Dads to support working mums – and vice versa

I read a great article in The Times this week entitled ‘Why Success at Work Starts at Home.’  One comment really stood out for me.  It was this:

Behind every great woman there is a man.’ (The Times 20/9/14)

Combining working and parenting is a huge challenge for us all.  What I have come to realise over the 5 years of researching, observing and coaching parents in the workplace, is that you are much more likely to succeed in your career and have a happier work/life balance if you are supported at home, preferably by your other half.

What can dads do to help?

This support can be practical – sharing the pick- up/drop off at childcare; cooking and shopping; or being ‘on-call’ and ‘generally available’ if children are sick and can’t go to nursery.  Many working mums also need emotional support in dealing with the many difficult emotions which accompany early parenthood at work – feeling guilty, having lower confidence levels; and just needing a sounding-board when we’re trying to work out how to get our careers back on track again.

Last week, The Guardian came out with 5 top things men can do at home to support their other halves http://www.theguardian.com/women-in-leadership/2014/sep/12/jobs-for-the-boys-five-ways-men-can-support-their-female-colleagues?CMP=new_1194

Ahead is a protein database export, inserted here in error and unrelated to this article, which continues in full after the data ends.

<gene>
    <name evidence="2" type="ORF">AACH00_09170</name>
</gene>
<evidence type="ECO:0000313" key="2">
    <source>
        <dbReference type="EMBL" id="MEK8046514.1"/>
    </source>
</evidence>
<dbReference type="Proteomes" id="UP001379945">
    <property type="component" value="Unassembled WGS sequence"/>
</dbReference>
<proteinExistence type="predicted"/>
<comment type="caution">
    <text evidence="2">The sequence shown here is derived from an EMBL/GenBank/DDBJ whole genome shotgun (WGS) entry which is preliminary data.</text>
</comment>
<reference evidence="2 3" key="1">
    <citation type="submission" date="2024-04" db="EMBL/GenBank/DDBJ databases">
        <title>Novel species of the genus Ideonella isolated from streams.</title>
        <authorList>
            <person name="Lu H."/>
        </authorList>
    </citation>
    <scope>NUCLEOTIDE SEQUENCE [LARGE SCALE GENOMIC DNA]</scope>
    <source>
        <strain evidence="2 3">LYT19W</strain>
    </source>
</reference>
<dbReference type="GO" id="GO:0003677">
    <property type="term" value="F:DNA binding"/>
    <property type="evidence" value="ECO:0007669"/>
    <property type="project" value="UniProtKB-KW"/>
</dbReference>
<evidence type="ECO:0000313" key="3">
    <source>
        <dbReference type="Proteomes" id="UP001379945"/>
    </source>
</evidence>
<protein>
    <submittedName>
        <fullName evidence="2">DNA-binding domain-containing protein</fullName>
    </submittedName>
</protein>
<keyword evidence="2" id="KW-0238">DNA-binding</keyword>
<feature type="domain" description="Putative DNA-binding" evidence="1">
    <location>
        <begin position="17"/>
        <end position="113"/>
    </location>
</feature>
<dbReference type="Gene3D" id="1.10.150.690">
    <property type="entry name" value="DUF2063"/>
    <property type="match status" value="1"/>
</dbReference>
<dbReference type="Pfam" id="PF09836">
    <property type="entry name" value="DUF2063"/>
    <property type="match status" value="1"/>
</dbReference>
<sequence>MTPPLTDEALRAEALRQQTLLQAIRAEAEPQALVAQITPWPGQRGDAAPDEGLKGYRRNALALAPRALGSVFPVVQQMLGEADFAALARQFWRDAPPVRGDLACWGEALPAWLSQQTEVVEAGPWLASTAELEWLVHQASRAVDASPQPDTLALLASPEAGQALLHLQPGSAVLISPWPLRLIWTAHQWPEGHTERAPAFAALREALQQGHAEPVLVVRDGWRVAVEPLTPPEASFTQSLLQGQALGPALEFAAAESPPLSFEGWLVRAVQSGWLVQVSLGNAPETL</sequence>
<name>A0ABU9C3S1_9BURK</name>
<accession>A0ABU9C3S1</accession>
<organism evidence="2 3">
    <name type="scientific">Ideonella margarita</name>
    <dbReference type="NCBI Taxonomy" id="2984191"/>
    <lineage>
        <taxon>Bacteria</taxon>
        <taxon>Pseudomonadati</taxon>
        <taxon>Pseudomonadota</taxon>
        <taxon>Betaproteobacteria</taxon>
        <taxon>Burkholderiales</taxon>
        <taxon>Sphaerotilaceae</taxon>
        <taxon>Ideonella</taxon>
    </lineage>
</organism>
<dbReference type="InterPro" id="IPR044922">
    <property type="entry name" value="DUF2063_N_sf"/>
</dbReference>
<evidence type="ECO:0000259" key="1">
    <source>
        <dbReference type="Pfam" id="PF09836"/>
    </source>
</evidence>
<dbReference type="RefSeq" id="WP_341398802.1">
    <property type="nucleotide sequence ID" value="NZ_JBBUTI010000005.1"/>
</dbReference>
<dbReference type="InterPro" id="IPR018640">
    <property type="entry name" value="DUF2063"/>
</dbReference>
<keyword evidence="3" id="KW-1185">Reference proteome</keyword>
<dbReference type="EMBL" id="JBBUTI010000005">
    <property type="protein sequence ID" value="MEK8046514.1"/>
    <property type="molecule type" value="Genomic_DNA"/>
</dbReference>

‘Just as we expect women to support fathers in seeing their children, or ensuring boys thrive at school, we guys should be rugby-tackling the stuff holding them back professionally.’

The Guardian Peter Lloyd 12 September 2014

Professionally, if you are a male manager managing someone through maternity and return, this is a HUGE opportunity to ‘rugby-tackle’ any work-related barriers.  Lots of communication, trust and a focus on 2-way flexibility is key to help re-integrate a new mum back into the business.

What can mums do to help dads?

We can let go!  We need to get comfortable with giving away some of our control and trusting our other halves to get on with what only they can do best – being a dad.   At work, rather than over-competing with men or trying to become more male in how we behave in an attempt to get ahead, we need to collaborate.  Both mums and dads bring fantastic (and very different) skills to the workplace – let’s make more use of them.